Growing & Caring For Ferns Indoors

Two different ferns potted in terra cotta potsLush, feathery, ferns are one of the oldest groups of plants on Earth and have been adorning our planet for millions of years. Belonging to the Pteridophyta division, these non-flowering plants reproduce via spores and are known for their distinctive, divided leaves known as fronds. With over 10,000 known species, ferns are an incredibly diverse assemblage with huge variations in color, form, and size. 

Tucked under the dappled shade of a tree, they are a gorgeous groundcover. But as a houseplant? While nearly maintenance-free outside, ferns can be a bit diva-like indoors. But don't get discouraged! Once you dial in the correct humidity and light, ferns are fantastic houseplants that give your home a forested vibe. Learn how to care for these leafy beauties. 

Types of Ferns

For beginners, resilient types like the Boston fern or the Kangaroo fern are great choices. These varieties are less sensitive to humidity, and adapt well to indoor conditions. Here are excellent ferns for indoor growing:

Common Name Botanical Name Description
Boston fern Nephrolepis exaltata Hardy and easy to care for, with dense, pinnate fronds
Bird's Nest fern Asplenium nidus Shiny, slightly crinkled leaves
Blue-star fern Phlebodium aureum Tidy blue-green leaves grow upward
Button fern Pellaea rotundifolia Round, tiny leaflets sport a waxy, water-retaining coating
Kangaroo Paw fern Microsorum diversifolium Glossy, large, dark green fronds
Maidenhair fern Adiantum tenerum Delicate, wiry stems with dainty leaflets
Squirrel's Foot fern Davallia trichomanoides Fuzzy rhizomes and ruffled, trailing fronds
Staghorn fern Platycerium bifurcatum Leathery fronds grow in overlapping layers


Best Growing Conditions for Ferns 


Ferns generally prefer dappled, indirect light. Too much direct sunlight can scorch their leaves, while too little can stunt their growth. A north-facing window or a spot that receives filtered light is ideal.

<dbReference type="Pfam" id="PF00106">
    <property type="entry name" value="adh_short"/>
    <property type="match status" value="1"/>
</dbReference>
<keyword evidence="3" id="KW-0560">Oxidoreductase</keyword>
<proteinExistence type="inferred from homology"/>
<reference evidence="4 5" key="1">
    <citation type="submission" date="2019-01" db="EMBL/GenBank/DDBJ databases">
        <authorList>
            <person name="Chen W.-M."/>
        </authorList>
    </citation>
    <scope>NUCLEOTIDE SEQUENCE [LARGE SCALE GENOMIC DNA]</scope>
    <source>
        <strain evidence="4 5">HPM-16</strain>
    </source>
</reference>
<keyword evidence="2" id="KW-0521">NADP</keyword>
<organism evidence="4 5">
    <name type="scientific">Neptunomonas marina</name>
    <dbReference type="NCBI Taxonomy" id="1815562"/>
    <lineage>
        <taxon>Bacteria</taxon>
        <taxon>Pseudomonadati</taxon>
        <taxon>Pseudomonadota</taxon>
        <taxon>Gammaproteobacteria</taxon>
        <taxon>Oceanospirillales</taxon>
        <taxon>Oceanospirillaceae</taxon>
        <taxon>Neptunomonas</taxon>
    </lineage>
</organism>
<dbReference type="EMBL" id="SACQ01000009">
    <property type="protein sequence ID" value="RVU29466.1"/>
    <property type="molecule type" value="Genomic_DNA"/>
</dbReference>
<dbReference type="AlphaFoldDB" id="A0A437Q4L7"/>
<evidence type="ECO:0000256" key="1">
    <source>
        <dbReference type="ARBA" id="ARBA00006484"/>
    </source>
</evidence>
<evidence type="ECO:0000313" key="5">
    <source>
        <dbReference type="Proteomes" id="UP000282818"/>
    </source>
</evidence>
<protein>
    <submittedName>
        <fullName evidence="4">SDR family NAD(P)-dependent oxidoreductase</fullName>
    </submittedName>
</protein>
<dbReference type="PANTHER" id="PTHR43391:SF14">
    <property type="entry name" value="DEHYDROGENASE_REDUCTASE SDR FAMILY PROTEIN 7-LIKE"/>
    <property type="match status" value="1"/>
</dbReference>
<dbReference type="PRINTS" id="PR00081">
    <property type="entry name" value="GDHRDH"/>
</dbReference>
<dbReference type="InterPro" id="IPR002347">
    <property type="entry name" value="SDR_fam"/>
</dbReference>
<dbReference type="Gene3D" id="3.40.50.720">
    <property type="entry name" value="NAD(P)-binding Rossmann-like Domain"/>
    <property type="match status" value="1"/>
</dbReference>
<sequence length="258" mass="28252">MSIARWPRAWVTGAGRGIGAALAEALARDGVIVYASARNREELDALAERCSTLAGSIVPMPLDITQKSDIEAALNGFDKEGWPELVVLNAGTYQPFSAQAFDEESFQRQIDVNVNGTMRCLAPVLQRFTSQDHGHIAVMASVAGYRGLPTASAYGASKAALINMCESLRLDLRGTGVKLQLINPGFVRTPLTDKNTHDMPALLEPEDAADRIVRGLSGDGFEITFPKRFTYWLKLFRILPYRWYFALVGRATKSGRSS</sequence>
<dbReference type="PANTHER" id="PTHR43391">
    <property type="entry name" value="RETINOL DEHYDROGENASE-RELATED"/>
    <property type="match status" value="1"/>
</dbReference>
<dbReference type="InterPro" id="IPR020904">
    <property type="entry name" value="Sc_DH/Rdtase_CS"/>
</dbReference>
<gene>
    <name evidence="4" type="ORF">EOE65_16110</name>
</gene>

Ferns thrive in moist, but not waterlogged, conditions — a well-draining potting mix rich in organic matter is essential. Look for mixes containing peat moss or perlite, which help retain moisture and allow air to reach the roots. 


Almost all types of ferns require consistent humidity. Mist your fern regularly (and more frequently in the dry winter months), position them in a humid bathroom, or consider setting them in a room with a humidifier. 


How To Care For Ferns 


Watering is crucial and varies depending on the humidity and temperature. Ferns prefer consistently moist soil. Check the top inch of soil, and if it feels dry, it’s time to water. 



While not particularly heavy feeders, ferns do benefit from a regular dose of weak fertilizer. Opt for a half-strength solution to avoid over-fertilizing, which can harm the fern. During the growing season (spring and summer), a balanced, water-soluble fertilizer can be used monthly. 



Pruning isn't usually necessary, but you can trim away any brown or dead fronds to encourage healthy growth and improve appearance. 


Repotting Ferns 

Ferns should be repotted every couple of years or when they outgrow their current pot. Use a slightly larger pot and fresh potting mix to give them room to grow. 


Propagating Ferns 

Ferns can be propagated by dividing the plant during repotting. Gently separate the roots and plant each section in its own pot. 


Common Problems with Ferns 

Pests and Diseases 

Watch out for pests like aphids, mealybugs, and spider mites. Diseases like root rot can occur if the soil is too waterlogged. Ensure good air circulation and avoid overwatering. 


Most ferns are non-toxic, making them safe for homes with pets. However, some varieties like the Asparagus fern (Asparagus densiflorus; and not actually a true fern) can be toxic to pets. 


Fern FAQs 

Q: How can I increase humidity for my indoor ferns? 

A: Ferns love heaps of humidity. You can increase humidity by misting the leaves, placing a water tray near the plant, or using a humidifier. Try keeping your fern in a steamy bathroom. 

Q: Why are the fronds of my fern turning yellow? 

A: Yellow fronds could be a sign of overwatering, underwatering, or lack of nutrients. Check the soil moisture and ensure you’re following a balanced watering and fertilizing schedule. 

Q: Can ferns survive outdoors in winter? 

A: This depends on the fern type and of course, your grow zone! Japanese painted ferns (hardy in zones 4-8), Autumn fern (zones 4-9), Ostrich ferns (zones 3-7), and Christmas ferns (zones 3-8) can all be grown outside as perennials. Tuck them in a protected part of the garden in moist soil and part-shade.  

Tropical ferns (i.e. Australian Tree ferns, kangaroo ferns, rabbit’s foot ferns) are not cold-tolerant and need to be grown indoors as houseplants. 

Despite their slighty fussy reputation, ferns remain popular, beloved houseplants. Have patience, and don’t be afraid to experiment with watering, soil, and placement within your home until you find a combination of conditions that works for your fern! 

Last updated: 05/09/2024